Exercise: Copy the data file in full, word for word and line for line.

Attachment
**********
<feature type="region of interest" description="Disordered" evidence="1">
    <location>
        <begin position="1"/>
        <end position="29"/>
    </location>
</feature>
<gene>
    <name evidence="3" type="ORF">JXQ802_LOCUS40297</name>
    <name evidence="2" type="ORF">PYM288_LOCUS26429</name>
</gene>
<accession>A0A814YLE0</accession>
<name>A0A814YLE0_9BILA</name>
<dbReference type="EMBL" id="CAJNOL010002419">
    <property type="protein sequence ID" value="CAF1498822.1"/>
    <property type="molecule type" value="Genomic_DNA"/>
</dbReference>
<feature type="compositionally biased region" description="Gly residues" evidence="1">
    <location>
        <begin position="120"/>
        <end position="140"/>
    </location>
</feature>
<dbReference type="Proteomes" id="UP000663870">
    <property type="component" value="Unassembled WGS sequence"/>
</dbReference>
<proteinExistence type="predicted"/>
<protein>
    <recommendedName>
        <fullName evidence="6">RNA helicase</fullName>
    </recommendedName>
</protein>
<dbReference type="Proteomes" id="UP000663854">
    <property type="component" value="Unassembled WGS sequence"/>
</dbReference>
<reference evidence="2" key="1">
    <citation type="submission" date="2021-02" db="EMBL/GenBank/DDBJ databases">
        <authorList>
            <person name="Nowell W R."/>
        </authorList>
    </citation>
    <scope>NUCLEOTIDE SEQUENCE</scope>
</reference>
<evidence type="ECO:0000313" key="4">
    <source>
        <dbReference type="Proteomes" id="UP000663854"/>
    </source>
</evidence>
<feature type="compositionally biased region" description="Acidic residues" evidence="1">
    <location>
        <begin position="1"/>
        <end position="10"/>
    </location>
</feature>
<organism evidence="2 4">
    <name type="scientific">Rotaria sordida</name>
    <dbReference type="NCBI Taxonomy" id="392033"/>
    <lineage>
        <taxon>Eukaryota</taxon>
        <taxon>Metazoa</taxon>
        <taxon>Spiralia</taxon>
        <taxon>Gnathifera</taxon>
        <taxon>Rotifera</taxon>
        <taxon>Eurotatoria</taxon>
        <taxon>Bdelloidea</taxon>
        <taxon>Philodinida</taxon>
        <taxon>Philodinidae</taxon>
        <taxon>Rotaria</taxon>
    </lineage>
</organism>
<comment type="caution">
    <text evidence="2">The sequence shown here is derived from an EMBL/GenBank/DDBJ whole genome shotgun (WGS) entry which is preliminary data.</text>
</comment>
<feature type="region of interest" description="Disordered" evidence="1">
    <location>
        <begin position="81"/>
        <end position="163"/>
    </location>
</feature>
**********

<feature type="region of interest" description="Disordered" evidence="1">
    <location>
        <begin position="1"/>
        <end position="29"/>
    </location>
</feature>
<gene>
    <name evidence="3" type="ORF">JXQ802_LOCUS40297</name>
    <name evidence="2" type="ORF">PYM288_LOCUS26429</name>
</gene>
<accession>A0A814YLE0</accession>
<name>A0A814YLE0_9BILA</name>
<dbReference type="EMBL" id="CAJNOL010002419">
    <property type="protein sequence ID" value="CAF1498822.1"/>
    <property type="molecule type" value="Genomic_DNA"/>
</dbReference>
<feature type="compositionally biased region" description="Gly residues" evidence="1">
    <location>
        <begin position="120"/>
        <end position="140"/>
    </location>
</feature>
<dbReference type="Proteomes" id="UP000663870">
    <property type="component" value="Unassembled WGS sequence"/>
</dbReference>
<proteinExistence type="predicted"/>
<protein>
    <recommendedName>
        <fullName evidence="6">RNA helicase</fullName>
    </recommendedName>
</protein>
<dbReference type="Proteomes" id="UP000663854">
    <property type="component" value="Unassembled WGS sequence"/>
</dbReference>
<reference evidence="2" key="1">
    <citation type="submission" date="2021-02" db="EMBL/GenBank/DDBJ databases">
        <authorList>
            <person name="Nowell W R."/>
        </authorList>
    </citation>
    <scope>NUCLEOTIDE SEQUENCE</scope>
</reference>
<evidence type="ECO:0000313" key="4">
    <source>
        <dbReference type="Proteomes" id="UP000663854"/>
    </source>
</evidence>
<feature type="compositionally biased region" description="Acidic residues" evidence="1">
    <location>
        <begin position="1"/>
        <end position="10"/>
    </location>
</feature>
<organism evidence="2 4">
    <name type="scientific">Rotaria sordida</name>
    <dbReference type="NCBI Taxonomy" id="392033"/>
    <lineage>
        <taxon>Eukaryota</taxon>
        <taxon>Metazoa</taxon>
        <taxon>Spiralia</taxon>
        <taxon>Gnathifera</taxon>
        <taxon>Rotifera</taxon>
        <taxon>Eurotatoria</taxon>
        <taxon>Bdelloidea</taxon>
        <taxon>Philodinida</taxon>
        <taxon>Philodinidae</taxon>
        <taxon>Rotaria</taxon>
    </lineage>
</organism>
<comment type="caution">
    <text evidence="2">The sequence shown here is derived from an EMBL/GenBank/DDBJ whole genome shotgun (WGS) entry which is preliminary data.</text>
</comment>
<feature type="region of interest" description="Disordered" evidence="1">
    <location>
        <begin position="81"/>
        <end position="163"/>
    </location>
</feature>